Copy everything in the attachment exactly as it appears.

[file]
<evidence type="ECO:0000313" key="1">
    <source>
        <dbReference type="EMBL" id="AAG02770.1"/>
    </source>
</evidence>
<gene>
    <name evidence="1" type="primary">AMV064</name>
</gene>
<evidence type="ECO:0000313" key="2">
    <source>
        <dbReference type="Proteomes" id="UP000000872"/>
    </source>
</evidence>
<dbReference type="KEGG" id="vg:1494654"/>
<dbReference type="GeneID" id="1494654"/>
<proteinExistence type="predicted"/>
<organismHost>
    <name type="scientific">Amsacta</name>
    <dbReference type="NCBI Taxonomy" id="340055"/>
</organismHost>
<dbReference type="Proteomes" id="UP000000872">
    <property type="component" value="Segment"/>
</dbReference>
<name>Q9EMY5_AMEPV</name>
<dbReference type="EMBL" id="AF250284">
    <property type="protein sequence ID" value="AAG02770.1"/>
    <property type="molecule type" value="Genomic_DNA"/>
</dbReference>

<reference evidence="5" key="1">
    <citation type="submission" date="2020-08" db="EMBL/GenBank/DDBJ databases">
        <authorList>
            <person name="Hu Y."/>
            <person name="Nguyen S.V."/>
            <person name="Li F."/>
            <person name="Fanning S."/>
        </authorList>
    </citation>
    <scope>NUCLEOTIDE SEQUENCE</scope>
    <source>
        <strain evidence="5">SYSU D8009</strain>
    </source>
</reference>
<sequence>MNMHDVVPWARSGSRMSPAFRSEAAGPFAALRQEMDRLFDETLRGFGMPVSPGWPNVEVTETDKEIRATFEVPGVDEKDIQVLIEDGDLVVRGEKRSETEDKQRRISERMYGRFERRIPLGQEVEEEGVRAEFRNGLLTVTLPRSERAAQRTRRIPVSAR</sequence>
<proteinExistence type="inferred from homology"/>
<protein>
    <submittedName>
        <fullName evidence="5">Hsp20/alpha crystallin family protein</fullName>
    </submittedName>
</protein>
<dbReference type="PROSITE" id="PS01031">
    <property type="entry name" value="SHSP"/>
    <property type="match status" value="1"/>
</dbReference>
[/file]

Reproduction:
<evidence type="ECO:0000313" key="1">
    <source>
        <dbReference type="EMBL" id="AAG02770.1"/>
    </source>
</evidence>
<gene>
    <name evidence="1" type="primary">AMV064</name>
</gene>
<evidence type="ECO:0000313" key="2">
    <source>
        <dbReference type="Proteomes" id="UP000000872"/>
    </source>
</evidence>
<dbReference type="KEGG" id="vg:1494654"/>
<dbReference type="GeneID" id="1494654"/>
<proteinExistence type="predicted"/>
<organismHost>
    <name type="scientific">Amsacta</name>
    <dbReference type="NCBI Taxonomy" id="340055"/>
</organismHost>
<dbReference type="Proteomes" id="UP000000872">
    <property type="component" value="Segment"/>
</dbReference>
<name>Q9EMY5_AMEPV</name>
<dbReference type="EMBL" id="AF250284">
    <property type="protein sequence ID" value="AAG02770.1"/>
    <property type="molecule type" value="Genomic_DNA"/>
</dbReference>

<reference evidence="5" key="1">
    <citation type="submission" date="2020-08" db="EMBL/GenBank/DDBJ databases">
        <authorList>
            <person name="Hu Y."/>
            <person name="Nguyen S.V."/>
            <person name="Li F."/>
            <person name="Fanning S."/>
        </authorList>
    </citation>
    <scope>NUCLEOTIDE SEQUENCE</scope>
    <source>
        <strain evidence="5">SYSU D8009</strain>
    </source>
</reference>
<sequence>MNMHDVVPWARSGSRMSPAFRSEAAGPFAALRQEMDRLFDETLRGFGMPVSPGWPNVEVTETDKEIRATFEVPGVDEKDIQVLIEDGDLVVRGEKRSETEDKQRRISERMYGRFERRIPLGQEVEEEGVRAEFRNGLLTVTLPRSERAAQRTRRIPVSAR</sequence>
<proteinExistence type="inferred from homology"/>
<protein>
    <submittedName>
        <fullName evidence="5">Hsp20/alpha crystallin family protein</fullName>
    </submittedName>
</protein>
<dbReference type="PROSITE" id="PS01031">
    <property type="entry name" value="SHSP"/>
    <property type="match status" value="1"/>
</dbReference>